Till the Old World’s Blown Up and a New One is Created Till the Old World’s Blown Up and a New One is Created

[Mosz; 2008]

Rating: 2.5/5

Styles: ambient, contemporary classical
Others: Fennesz, Tim Hecker

No one ever contended that listening to music is not a personal experience, but I would think that, for the majority of us, the most frustrating encounters aren’t those that enkindle irate diatribes, but rather those records that, for whatever reason, reveal a passive indifference to a detectable yet underlying potential. And regardless of whether said frustration stems more from unrealistic expectations on the listener’s part (outweighing the impact of some particular vice on the artist’s part that would truly render the album worthy of such an undesirable verdict), the result is nevertheless disappointing.

Unfortunately, the sanguinely titled project Till the Old World’s Blown Up and a New One is Created -- the diversified handiwork of a collaboration between Austrian musicians Christian Fennesz, Werner Dafeldecker, and Martin Brandlmayr -- falls into this classification. Yes, the cooperative boasts an enticing methodology: each artist designs and records a short composition, from which portions of a much longer piece, “Till the Old World’s Blown Up and a New One is Created,” is given birth to. As such, the group’s moniker is plainly self-referential, an acknowledgement of the importance of this guiding principle. But, like the Arch Deluxe and the XFL, the business model for this effort proves a bit more propitious than what the end result communicates.

To ensure that no one confuses the focal point of Till the Old World’s Blown Up and a New One is Created, the title track alone occupies one entire disc. In addition to a rightfully evocative title, “Till the Old World’s Blown Up and a New One is Created” doubles as an epithet, offering a metaphorical description of the working procedure responsible for generating such an epochal piece of music. A veritable melting pot, fusing rudiments strip-mined from the proceeding three tracks, the half-hour-plus composition conveys a forward-looking perspective, the tonal interpretation of a planet rebuilt from the fragments of an obliteration: epochal, as it characterizes an unsullied predawn. In fact, the phrase “period piece,” despite its ordinary referencing to some portrayal of -- or at least a work redolent of -- a bygone era, describes the composition well, the soundtrack to what its creators deem an idyllic future.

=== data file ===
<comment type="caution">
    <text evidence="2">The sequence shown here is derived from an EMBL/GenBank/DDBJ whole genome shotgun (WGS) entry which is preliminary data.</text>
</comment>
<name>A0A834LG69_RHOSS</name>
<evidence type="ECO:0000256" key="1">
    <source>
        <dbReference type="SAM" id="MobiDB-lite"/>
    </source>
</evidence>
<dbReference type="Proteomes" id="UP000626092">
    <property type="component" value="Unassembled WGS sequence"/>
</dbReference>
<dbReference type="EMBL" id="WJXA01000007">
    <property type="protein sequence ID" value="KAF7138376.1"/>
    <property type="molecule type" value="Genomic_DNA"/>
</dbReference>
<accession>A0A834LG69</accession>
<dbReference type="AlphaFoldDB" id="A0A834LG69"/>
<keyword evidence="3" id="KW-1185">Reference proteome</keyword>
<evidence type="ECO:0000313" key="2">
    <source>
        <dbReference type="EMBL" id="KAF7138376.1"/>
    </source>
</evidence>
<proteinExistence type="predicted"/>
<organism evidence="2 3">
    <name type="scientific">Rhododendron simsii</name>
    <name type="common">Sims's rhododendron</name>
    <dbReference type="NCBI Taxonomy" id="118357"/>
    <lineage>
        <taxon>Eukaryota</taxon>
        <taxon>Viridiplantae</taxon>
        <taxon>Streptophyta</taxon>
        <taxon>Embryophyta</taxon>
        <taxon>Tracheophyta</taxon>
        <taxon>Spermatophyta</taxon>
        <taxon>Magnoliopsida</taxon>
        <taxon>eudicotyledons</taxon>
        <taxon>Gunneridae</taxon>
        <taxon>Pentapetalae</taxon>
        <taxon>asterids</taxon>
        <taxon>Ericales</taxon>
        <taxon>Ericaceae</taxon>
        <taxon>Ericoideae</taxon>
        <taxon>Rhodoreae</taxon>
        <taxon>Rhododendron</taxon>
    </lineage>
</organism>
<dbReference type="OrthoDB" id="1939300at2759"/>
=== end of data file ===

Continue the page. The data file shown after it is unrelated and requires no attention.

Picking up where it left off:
But, as appealing as the concept of selective extraction may be, the three architects responsible for the piecemeal creation fall short in creating something as compelling as its name would suggest. Unfortunately, the product is less utopian than quixotic. The process, somewhat innovative and no doubt a promising side foray in which one could acquiesce to some inner sybaritic hankering, results in unchecked idealism, which logically leads to the most transparent flaw: a lack of direction.

Incorporating a body of innumerable sounds, the sum of the parts just proves stodgy and uninspired. Any progression whatsoever is absent, which wouldn’t necessarily be a drawback if “Till the Old World’s Blown Up and a New One is Created” could ruminate and simmer with panache. Instead, the piece never emerges from its inward vortex, expending the entire 34 minutes simply feeling itself out, assessing its multifarious constitution before it finally peters out. True, individual sections provoke some inquisitive allure -- at times whirling through some distant industrial clatter, at times comparable to the creaky tangibility of Graham Lambkin’s subjects, at times resorting to untouched silence. But overall, the work is bereft of purpose, calling to mind those rare occasions when Aidan Baker trades the inventiveness of his sound explorations for mere prolificacy or the Castanets’ smörgåsbord ending for “You Are the Blood” (only about 17 times longer).

Ironically, the three wellspring pieces contained on the second disc, intended as ancillary to the title track, feel more inspired and result in moments of incomparable beauty, occasionally transcending the parameters of any one classification. “Tau” adroitly combines vaporous atmosphere with urgency, the gleam of some manipulated origin of mellifluous ambience pockmarked with the quiet improvisation of jazz-like percussion. Some of the blurrier studies of Tim Hecker are channeled in “Jets.” And “Me Son,” the fullest of the three, recalls the orchestral numbers -- replete with a ghostly twang -- of Ennio Morricone.

Most notably, however, each of the three secondary tracks feel grounded, a quality that the trio’s composite magnum opus is thoroughly void of. That is, “Till the Old World’s Blown Up and a New One is Created” teems with transient gusts of celestial, amorphous noise, elusive and unfulfilling. Its source material, though, bears an unmistakable texture (much like the crepitant surfaces of Fennesz’s solo work), the aural equivalent to some coarse textile, scratchy to one’s tactile senses.

That the zenithal culmination of this venture is supposed to be “Till the Old World’s Blown Up and a New One is Created” is bizarrely unsuitable because, with the exclusion of it and the addition of a few more pieces bearing the gracefulness and sophistication of “Tau,” “Jets,” and “Me Son,” this record would be golden. Granted, to release such a work would be more of a compilation than a collaboration, thus defeating the original purpose. But at this point, Till the Old World’s Blown Up and a New One is Created is a textbook example of when more equals too much.

1. Till The Old World's Blown Up and A New One Is Created
2. Tau
3. Jets
4. Me son

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